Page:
Friday, December 2, 2011

History of Game Art Part 2: The Present and Beyond

For part 3 of the History of Video Game Art series, I decided to skip forward and focus on some semi-current events, as well as take a look at what the future holds for games as art. Let's begin!

On April 16th, 2010, famous film critic Roger Ebert made waves in the gaming community when he posted a blog titled “Video games can never be art”. In this blog, Ebert argues that video games are no different from sports or other games such as chess. He claims that the primary aspects of these games and sports are rules, objectives, scores, which are entirely irrelevant when it comes to art (Ebert, 2010). Ebert has received nearly 5,000 responses to this blog, with only 300 of them in support of his point of view (Sharkey, 2010).

On July 1st, 2010, Ebert posted a follow-up blog titled “Okay, kids, play on my lawn”. In this blog, he openly admitted that he has little to no experience with modern video games, and doesn’t have the desire to experience them. He acknowledges that he is completely unqualified to claim that games can never be art. (Ebert, 2010)

Great strides are being made for the games as art movement in 2011 and 2012 as the Smithsonian Art Museum prepares an exhibition titled “The Art of Video Games” (Smithsonian American Art Museum, 2011). In early 2011, the museum along with a group of advisors, game designers and developers, compiled a list of 240 video games with great art and allowed the public to vote on which ones they wanted to see in the exhibition. With more than 3.7 million votes, the polls were closed and the Smithsonian Museum began preparing the exhibition for the top 80 games. “The Art of Video Games” opens on March 16, 2012 (In-Game on MSNBC, 2011).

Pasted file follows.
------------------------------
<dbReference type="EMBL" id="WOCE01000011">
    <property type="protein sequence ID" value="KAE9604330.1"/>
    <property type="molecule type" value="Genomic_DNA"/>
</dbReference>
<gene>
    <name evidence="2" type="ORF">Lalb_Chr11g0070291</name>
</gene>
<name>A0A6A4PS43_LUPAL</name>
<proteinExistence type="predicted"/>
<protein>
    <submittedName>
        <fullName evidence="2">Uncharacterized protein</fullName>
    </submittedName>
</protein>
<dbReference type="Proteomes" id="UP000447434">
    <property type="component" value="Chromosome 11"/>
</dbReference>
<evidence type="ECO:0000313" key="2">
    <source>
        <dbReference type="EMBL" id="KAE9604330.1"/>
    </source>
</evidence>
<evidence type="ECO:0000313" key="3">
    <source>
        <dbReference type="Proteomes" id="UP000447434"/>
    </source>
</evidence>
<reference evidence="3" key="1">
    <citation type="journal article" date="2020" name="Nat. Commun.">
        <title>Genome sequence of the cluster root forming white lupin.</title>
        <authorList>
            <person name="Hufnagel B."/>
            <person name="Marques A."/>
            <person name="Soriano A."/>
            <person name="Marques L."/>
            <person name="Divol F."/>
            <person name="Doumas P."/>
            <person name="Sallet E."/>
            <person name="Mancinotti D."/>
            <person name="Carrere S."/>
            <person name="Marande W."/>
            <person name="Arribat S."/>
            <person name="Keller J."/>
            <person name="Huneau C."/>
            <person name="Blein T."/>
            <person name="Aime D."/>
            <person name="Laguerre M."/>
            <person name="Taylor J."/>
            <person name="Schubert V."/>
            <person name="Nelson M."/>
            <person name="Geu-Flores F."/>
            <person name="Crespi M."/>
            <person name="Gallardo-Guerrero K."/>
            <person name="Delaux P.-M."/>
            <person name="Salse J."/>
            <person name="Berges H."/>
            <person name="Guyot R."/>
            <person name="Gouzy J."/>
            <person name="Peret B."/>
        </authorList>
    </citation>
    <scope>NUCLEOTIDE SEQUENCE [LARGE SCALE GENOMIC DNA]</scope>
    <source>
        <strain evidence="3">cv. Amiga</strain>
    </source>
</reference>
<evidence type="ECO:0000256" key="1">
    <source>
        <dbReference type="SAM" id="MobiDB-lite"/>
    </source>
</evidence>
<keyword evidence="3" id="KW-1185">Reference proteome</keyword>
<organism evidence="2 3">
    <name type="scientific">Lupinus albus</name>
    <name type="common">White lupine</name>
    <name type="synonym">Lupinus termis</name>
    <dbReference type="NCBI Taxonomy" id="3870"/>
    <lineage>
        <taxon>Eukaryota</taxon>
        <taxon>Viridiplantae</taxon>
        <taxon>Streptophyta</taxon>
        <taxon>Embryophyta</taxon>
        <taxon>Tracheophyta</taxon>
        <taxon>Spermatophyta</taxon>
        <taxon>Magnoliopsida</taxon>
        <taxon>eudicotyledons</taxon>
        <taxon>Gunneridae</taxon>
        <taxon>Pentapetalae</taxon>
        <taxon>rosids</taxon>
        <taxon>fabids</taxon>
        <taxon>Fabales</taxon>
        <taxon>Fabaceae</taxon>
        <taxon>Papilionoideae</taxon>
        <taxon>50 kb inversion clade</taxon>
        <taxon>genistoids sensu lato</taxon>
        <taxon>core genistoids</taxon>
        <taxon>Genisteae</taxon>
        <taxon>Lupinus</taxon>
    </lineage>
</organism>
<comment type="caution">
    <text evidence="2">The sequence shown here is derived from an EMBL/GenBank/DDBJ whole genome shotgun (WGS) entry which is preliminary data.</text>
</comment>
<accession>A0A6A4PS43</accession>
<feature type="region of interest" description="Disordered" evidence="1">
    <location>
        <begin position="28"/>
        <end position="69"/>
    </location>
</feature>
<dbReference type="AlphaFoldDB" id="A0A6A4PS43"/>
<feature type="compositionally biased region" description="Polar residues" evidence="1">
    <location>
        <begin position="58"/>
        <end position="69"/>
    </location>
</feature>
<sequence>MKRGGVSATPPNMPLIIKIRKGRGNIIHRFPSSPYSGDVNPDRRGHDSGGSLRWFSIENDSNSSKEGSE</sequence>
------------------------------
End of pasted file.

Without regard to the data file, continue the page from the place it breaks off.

Ebert, R. (April 16, 2010). Video games can never be art. Chicago Sun-Times. Retrieved November 30, 2011, from

Sharkey, M. (July 1, 2010). Roger Ebert Concedes Videogames Can Be Considered Art. Gamespy. Retrieved November 30, 2011, from

Ebert, R. (July 1, 2010). Okay, kids, play on my lawn. Chicago Sun-Times. Retrieved November 30, 2011, from

The Art of Video Games. (n.d.). Smithsonian American Art Museum. Retrieved November 30, 2011, from

Choney, S. (May 10, 2011). 80 video games head for Smithsonian art exhibit. In-Game on MSNBC. Retrieved November 30, 2011, from for-smithsonian-art-exhibit.

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